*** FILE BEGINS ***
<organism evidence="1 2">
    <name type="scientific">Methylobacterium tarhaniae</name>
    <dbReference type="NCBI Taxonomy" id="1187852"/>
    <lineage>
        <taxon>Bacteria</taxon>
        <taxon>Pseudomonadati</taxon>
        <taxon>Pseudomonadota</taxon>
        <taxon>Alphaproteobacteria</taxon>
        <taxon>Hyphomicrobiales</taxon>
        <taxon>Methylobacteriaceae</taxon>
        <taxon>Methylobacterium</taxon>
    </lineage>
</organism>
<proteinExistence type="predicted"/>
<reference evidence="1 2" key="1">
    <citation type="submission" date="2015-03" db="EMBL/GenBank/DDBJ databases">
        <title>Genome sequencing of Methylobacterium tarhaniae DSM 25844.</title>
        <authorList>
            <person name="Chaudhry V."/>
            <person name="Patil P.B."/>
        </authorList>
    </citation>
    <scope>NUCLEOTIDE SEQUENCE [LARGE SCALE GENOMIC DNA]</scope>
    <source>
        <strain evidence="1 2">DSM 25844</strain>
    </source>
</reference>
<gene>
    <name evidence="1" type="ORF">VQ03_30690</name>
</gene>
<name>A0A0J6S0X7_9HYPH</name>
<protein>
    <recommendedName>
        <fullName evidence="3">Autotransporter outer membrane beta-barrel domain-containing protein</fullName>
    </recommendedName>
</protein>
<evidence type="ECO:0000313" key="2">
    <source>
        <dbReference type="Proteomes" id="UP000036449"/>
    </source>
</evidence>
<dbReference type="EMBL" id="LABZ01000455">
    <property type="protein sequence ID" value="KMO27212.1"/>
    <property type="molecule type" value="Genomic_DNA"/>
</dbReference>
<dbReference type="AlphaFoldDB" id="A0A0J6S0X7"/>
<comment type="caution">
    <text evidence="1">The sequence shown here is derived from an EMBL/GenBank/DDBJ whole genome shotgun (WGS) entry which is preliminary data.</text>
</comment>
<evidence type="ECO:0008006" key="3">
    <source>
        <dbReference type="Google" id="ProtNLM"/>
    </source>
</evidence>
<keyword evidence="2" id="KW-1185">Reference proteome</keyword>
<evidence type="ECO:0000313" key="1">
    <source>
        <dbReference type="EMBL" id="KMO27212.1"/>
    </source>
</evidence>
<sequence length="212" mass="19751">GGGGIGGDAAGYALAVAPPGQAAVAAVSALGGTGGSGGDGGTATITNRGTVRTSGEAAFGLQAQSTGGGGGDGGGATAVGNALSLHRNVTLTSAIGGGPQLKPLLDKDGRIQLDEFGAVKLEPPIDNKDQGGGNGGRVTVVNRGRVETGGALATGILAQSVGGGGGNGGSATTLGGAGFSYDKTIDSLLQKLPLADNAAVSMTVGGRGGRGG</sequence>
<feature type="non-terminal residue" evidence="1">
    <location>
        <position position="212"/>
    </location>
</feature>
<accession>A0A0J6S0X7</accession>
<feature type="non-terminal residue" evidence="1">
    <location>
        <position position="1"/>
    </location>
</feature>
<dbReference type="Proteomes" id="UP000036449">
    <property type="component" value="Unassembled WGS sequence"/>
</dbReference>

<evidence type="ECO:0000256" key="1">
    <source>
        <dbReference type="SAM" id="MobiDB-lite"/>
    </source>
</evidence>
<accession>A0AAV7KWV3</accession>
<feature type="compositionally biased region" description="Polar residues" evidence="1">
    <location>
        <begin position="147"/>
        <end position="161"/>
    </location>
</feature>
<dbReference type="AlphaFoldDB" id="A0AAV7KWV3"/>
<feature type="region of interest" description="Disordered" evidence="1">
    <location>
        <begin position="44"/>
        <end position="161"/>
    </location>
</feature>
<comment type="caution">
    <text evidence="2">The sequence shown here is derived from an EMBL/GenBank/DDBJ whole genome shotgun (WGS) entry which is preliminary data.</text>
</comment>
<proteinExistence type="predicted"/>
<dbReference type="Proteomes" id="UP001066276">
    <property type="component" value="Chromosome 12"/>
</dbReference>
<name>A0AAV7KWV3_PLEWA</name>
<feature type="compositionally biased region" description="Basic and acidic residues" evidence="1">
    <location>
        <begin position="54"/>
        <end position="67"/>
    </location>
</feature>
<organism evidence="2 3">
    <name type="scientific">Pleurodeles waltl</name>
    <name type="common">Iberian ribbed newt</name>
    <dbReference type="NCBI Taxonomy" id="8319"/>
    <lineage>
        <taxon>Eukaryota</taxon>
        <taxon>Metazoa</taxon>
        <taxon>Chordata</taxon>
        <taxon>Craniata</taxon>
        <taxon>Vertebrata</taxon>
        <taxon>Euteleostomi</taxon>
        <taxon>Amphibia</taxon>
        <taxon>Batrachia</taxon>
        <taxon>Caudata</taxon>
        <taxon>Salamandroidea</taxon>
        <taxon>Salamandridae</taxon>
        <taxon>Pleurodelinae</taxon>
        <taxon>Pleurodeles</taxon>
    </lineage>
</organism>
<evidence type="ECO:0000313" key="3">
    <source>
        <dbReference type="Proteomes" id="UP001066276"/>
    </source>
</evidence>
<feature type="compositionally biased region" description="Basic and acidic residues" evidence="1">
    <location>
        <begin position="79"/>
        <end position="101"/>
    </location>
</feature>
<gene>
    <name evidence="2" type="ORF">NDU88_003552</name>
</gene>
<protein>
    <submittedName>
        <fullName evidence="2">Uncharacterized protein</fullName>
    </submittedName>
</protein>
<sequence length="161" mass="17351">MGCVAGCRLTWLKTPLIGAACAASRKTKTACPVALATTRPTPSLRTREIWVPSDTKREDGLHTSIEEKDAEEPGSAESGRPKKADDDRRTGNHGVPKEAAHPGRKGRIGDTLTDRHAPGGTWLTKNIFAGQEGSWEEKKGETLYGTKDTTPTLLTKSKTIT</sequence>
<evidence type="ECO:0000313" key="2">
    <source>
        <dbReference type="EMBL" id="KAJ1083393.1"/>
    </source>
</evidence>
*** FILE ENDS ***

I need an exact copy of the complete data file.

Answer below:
<organism evidence="1 2">
    <name type="scientific">Methylobacterium tarhaniae</name>
    <dbReference type="NCBI Taxonomy" id="1187852"/>
    <lineage>
        <taxon>Bacteria</taxon>
        <taxon>Pseudomonadati</taxon>
        <taxon>Pseudomonadota</taxon>
        <taxon>Alphaproteobacteria</taxon>
        <taxon>Hyphomicrobiales</taxon>
        <taxon>Methylobacteriaceae</taxon>
        <taxon>Methylobacterium</taxon>
    </lineage>
</organism>
<proteinExistence type="predicted"/>
<reference evidence="1 2" key="1">
    <citation type="submission" date="2015-03" db="EMBL/GenBank/DDBJ databases">
        <title>Genome sequencing of Methylobacterium tarhaniae DSM 25844.</title>
        <authorList>
            <person name="Chaudhry V."/>
            <person name="Patil P.B."/>
        </authorList>
    </citation>
    <scope>NUCLEOTIDE SEQUENCE [LARGE SCALE GENOMIC DNA]</scope>
    <source>
        <strain evidence="1 2">DSM 25844</strain>
    </source>
</reference>
<gene>
    <name evidence="1" type="ORF">VQ03_30690</name>
</gene>
<name>A0A0J6S0X7_9HYPH</name>
<protein>
    <recommendedName>
        <fullName evidence="3">Autotransporter outer membrane beta-barrel domain-containing protein</fullName>
    </recommendedName>
</protein>
<evidence type="ECO:0000313" key="2">
    <source>
        <dbReference type="Proteomes" id="UP000036449"/>
    </source>
</evidence>
<dbReference type="EMBL" id="LABZ01000455">
    <property type="protein sequence ID" value="KMO27212.1"/>
    <property type="molecule type" value="Genomic_DNA"/>
</dbReference>
<dbReference type="AlphaFoldDB" id="A0A0J6S0X7"/>
<comment type="caution">
    <text evidence="1">The sequence shown here is derived from an EMBL/GenBank/DDBJ whole genome shotgun (WGS) entry which is preliminary data.</text>
</comment>
<evidence type="ECO:0008006" key="3">
    <source>
        <dbReference type="Google" id="ProtNLM"/>
    </source>
</evidence>
<keyword evidence="2" id="KW-1185">Reference proteome</keyword>
<evidence type="ECO:0000313" key="1">
    <source>
        <dbReference type="EMBL" id="KMO27212.1"/>
    </source>
</evidence>
<sequence length="212" mass="19751">GGGGIGGDAAGYALAVAPPGQAAVAAVSALGGTGGSGGDGGTATITNRGTVRTSGEAAFGLQAQSTGGGGGDGGGATAVGNALSLHRNVTLTSAIGGGPQLKPLLDKDGRIQLDEFGAVKLEPPIDNKDQGGGNGGRVTVVNRGRVETGGALATGILAQSVGGGGGNGGSATTLGGAGFSYDKTIDSLLQKLPLADNAAVSMTVGGRGGRGG</sequence>
<feature type="non-terminal residue" evidence="1">
    <location>
        <position position="212"/>
    </location>
</feature>
<accession>A0A0J6S0X7</accession>
<feature type="non-terminal residue" evidence="1">
    <location>
        <position position="1"/>
    </location>
</feature>
<dbReference type="Proteomes" id="UP000036449">
    <property type="component" value="Unassembled WGS sequence"/>
</dbReference>

<evidence type="ECO:0000256" key="1">
    <source>
        <dbReference type="SAM" id="MobiDB-lite"/>
    </source>
</evidence>
<accession>A0AAV7KWV3</accession>
<feature type="compositionally biased region" description="Polar residues" evidence="1">
    <location>
        <begin position="147"/>
        <end position="161"/>
    </location>
</feature>
<dbReference type="AlphaFoldDB" id="A0AAV7KWV3"/>
<feature type="region of interest" description="Disordered" evidence="1">
    <location>
        <begin position="44"/>
        <end position="161"/>
    </location>
</feature>
<comment type="caution">
    <text evidence="2">The sequence shown here is derived from an EMBL/GenBank/DDBJ whole genome shotgun (WGS) entry which is preliminary data.</text>
</comment>
<proteinExistence type="predicted"/>
<dbReference type="Proteomes" id="UP001066276">
    <property type="component" value="Chromosome 12"/>
</dbReference>
<name>A0AAV7KWV3_PLEWA</name>
<feature type="compositionally biased region" description="Basic and acidic residues" evidence="1">
    <location>
        <begin position="54"/>
        <end position="67"/>
    </location>
</feature>
<organism evidence="2 3">
    <name type="scientific">Pleurodeles waltl</name>
    <name type="common">Iberian ribbed newt</name>
    <dbReference type="NCBI Taxonomy" id="8319"/>
    <lineage>
        <taxon>Eukaryota</taxon>
        <taxon>Metazoa</taxon>
        <taxon>Chordata</taxon>
        <taxon>Craniata</taxon>
        <taxon>Vertebrata</taxon>
        <taxon>Euteleostomi</taxon>
        <taxon>Amphibia</taxon>
        <taxon>Batrachia</taxon>
        <taxon>Caudata</taxon>
        <taxon>Salamandroidea</taxon>
        <taxon>Salamandridae</taxon>
        <taxon>Pleurodelinae</taxon>
        <taxon>Pleurodeles</taxon>
    </lineage>
</organism>
<evidence type="ECO:0000313" key="3">
    <source>
        <dbReference type="Proteomes" id="UP001066276"/>
    </source>
</evidence>
<feature type="compositionally biased region" description="Basic and acidic residues" evidence="1">
    <location>
        <begin position="79"/>
        <end position="101"/>
    </location>
</feature>
<gene>
    <name evidence="2" type="ORF">NDU88_003552</name>
</gene>
<protein>
    <submittedName>
        <fullName evidence="2">Uncharacterized protein</fullName>
    </submittedName>
</protein>
<sequence length="161" mass="17351">MGCVAGCRLTWLKTPLIGAACAASRKTKTACPVALATTRPTPSLRTREIWVPSDTKREDGLHTSIEEKDAEEPGSAESGRPKKADDDRRTGNHGVPKEAAHPGRKGRIGDTLTDRHAPGGTWLTKNIFAGQEGSWEEKKGETLYGTKDTTPTLLTKSKTIT</sequence>
<evidence type="ECO:0000313" key="2">
    <source>
        <dbReference type="EMBL" id="KAJ1083393.1"/>
    </source>
</evidence>